God told Moes, “Behold, I will stand before you there on the rock at Horeb, and you shall strike the rock, and water will come out of it to drink” (Exodus 17:6) Read on to learn about this wonderful type of Christ. This is Part II. Here is Part I.
Table of Contents
- Baptism and Communion with Christ
- A Firm Foundation
- Producing Living Water
- Struck Once for Sin
- “Speaking” to the Rock
- Personal Application
Baptism and Communion with Christ
The word baptize means immersed. Think of how we say people are immersed in their thoughts or immersed in their work. Sometimes when Scripture uses the word baptize it communicates immersion, but with something or someone. For example, the Greek word for baptized is used in Matthew 3:11 and Acts 1:5 to refer to people being baptized (or immersed or having unity) with the Holy Spirit. Mark 10:39 is about being baptized (or immersed) in trials. When people are suffering, we say they are experiencing a baptism by fire.
First Corinthians 10:2 says Israel was “baptized into Moses…in the sea.” This figuratively took place when Israel crossed the Red Sea. It might seem odd to compare crossing the Red Sea with baptism because the Israelites stayed dry, but it isn’t physical (water) baptism: it’s spiritual baptism. Notice it doesn’t say they were “baptized into the sea.” It says they were “baptized into Moses.” This is about their spiritual immersion and unity with Moses in the wilderness. Paul uses the same words Romans 6:3 and Galatians 3:27 to say we “were baptized into Christ.” Like Israel was baptized into Moses, we are baptized into Christ. Like Israel experienced spiritual immersion and unity with Israel in the wilderness, we experience spiritual immersion and unity with Christ in the church.
Along with baptism, the other ordinance is communion, which these words look forward to: “all ate the same spiritual food, and all drank the same spiritual drink.” The idea isn’t that Christ physically nourished Israel in the wilderness: He wasn’t physically in the manna or the water. Instead, Israel was spiritually nourished by Christ in the wilderness, like we’re spiritually nourished by Christ in the church. As we discussed in the previous chapter, Jesus is also our spiritual food. He said, “I am the bread of life; whoever comes to me shall not hunger, and whoever believes in me shall never thirst” (John 6:35).
A Firm Foundation
The Greek word for a small rock formation is lithos. But the Greek word in 1 Corinthians 10:4 is petra, referring to a massive rock formation, conveying the strong foundation Jesus provides. Jesus himself, along with many New Testament verses, use this metaphor: “On this rock (petra) I will build My church” (Matthew 16:18). In the Sermon on the Mount Jesus said, “Everyone then who hears these words of mine and does them will be like a wise man who built his house on the rock (petra). And the rain fell, and the floods came, and the winds blew and beat on that house, but it did not fall, because it had been founded on the rock (petra)” (Matthew 7:24-25). Like Christ was the spiritual Rock for Israel in the wilderness, He’s the spiritual Rock for us in the church: “Christ Jesus himself being the cornerstone” (Matthew 16:18, Ephesians 2:20).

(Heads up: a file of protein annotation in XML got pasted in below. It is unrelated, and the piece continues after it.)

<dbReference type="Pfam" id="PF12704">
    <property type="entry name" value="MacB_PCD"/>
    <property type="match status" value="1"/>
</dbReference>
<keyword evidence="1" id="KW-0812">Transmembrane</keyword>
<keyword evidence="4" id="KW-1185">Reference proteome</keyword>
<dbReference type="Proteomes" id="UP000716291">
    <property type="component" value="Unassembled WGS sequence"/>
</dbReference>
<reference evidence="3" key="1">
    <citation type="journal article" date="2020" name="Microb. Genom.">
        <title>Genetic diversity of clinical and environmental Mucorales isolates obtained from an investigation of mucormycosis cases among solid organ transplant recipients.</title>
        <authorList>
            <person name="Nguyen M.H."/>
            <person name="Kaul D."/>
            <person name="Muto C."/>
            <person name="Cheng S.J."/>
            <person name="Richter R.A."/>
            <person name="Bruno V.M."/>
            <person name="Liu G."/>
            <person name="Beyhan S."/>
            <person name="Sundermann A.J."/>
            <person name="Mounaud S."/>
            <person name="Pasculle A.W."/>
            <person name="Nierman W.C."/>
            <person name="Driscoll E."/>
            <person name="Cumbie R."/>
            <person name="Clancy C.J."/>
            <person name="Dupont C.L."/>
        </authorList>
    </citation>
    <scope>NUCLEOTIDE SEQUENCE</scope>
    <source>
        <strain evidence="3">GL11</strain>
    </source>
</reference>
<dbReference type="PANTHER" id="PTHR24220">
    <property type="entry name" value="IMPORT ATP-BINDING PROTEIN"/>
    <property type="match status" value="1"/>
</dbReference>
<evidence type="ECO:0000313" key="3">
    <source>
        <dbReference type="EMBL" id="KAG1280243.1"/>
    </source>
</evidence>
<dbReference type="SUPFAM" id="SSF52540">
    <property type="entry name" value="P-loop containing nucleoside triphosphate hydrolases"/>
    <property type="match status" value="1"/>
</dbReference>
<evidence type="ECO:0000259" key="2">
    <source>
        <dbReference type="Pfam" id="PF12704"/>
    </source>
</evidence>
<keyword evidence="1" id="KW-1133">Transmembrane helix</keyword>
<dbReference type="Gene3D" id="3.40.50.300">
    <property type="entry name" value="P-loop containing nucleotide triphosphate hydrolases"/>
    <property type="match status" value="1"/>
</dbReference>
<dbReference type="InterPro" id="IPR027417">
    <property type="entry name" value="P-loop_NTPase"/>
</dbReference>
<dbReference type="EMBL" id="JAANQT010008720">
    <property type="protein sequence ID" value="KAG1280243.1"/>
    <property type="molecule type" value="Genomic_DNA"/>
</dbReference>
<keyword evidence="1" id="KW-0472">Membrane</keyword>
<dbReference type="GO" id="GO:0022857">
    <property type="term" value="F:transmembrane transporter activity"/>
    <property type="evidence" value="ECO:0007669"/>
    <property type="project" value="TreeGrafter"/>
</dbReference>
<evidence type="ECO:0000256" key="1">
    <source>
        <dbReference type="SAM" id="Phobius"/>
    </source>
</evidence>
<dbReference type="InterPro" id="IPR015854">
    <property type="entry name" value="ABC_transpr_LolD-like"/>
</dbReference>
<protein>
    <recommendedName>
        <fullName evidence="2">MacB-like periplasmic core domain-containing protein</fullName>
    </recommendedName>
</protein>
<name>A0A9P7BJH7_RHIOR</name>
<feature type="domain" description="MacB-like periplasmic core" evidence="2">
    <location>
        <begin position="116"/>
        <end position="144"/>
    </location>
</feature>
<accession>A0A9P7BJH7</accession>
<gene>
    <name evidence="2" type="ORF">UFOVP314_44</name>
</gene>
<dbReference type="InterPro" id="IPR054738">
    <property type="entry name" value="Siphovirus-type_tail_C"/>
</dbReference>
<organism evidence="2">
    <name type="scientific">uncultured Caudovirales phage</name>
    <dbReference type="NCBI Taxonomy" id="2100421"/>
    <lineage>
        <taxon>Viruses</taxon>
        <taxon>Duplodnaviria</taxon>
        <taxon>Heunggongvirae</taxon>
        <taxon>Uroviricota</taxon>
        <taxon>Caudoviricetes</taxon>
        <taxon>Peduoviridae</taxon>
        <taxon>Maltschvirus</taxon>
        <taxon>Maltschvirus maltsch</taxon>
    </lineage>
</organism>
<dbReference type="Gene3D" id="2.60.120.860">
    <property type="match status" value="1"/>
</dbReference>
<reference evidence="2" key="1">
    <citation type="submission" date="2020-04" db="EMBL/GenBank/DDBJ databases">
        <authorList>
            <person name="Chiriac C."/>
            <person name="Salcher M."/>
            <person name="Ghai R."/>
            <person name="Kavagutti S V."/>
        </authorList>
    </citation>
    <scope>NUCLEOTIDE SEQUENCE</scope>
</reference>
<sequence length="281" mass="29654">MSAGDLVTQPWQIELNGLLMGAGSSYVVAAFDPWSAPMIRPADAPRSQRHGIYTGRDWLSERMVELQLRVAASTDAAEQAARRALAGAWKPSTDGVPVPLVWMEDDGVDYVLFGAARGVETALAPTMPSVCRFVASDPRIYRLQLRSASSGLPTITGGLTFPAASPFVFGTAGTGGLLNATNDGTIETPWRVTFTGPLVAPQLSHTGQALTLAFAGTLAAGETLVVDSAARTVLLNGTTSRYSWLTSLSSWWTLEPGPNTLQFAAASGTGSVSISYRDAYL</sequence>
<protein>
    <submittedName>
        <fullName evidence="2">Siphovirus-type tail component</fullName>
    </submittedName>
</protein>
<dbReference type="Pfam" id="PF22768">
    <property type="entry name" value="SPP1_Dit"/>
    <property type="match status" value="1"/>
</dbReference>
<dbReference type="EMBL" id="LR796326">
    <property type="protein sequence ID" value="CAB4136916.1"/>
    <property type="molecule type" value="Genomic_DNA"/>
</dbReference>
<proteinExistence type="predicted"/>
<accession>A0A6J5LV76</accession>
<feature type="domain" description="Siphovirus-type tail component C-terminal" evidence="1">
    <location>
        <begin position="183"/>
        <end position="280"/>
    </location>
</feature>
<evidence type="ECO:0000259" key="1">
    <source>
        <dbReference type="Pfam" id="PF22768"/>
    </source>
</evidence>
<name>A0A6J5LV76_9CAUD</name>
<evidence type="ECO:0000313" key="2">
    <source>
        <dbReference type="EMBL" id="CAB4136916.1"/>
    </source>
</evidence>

Probably thinking back to Jesus’ statement to him in Matthew 16:18, Peter used three different Old Testament verses employing the metaphor in 1 Peter 2:6-7:
For it stands in Scripture: “Behold, I am laying in Zion a stone, a cornerstone chosen and precious, and whoever believes in him will not be put to shame” (Isaiah 28:16). So the honor is for you who believe, but for those who do not believe, “The stone that the builders rejected has become the cornerstone,” (Psalm 118:22, also quoted by Paul in Acts 4:11) and “A stone of stumbling, and a rock of offense.”Isaiah 8:14
David wrote, “Oh come, let us sing to the Lord; let us make a joyful noise to the rock of our salvation!” (Psalm 95:1). Singing to a rock doesn’t make sense, unless we understand the rock is Christ, our salvation.
Producing Living Water
Physical water is important. We recognize there’s no life without it, but there’s also a sense in which it doesn’t really keep you alive. You drink water throughout your life, but you still end up dying. This reveals—not the strength —but weakness of water. Jesus said He could provide water that would give people eternal life.
After Moses struck the rock, it produced water that satisfied the people’s physical thirst, looking forward to Christ providing living water that satisfies our spiritual thirst. The physical water from the rock that kept people live temporarily looked forward to the living water from Christ that keeps people live eternally. Consider these two accounts in John’s Gospel that beautifully reveal this.
The Samaritan Woman at the Well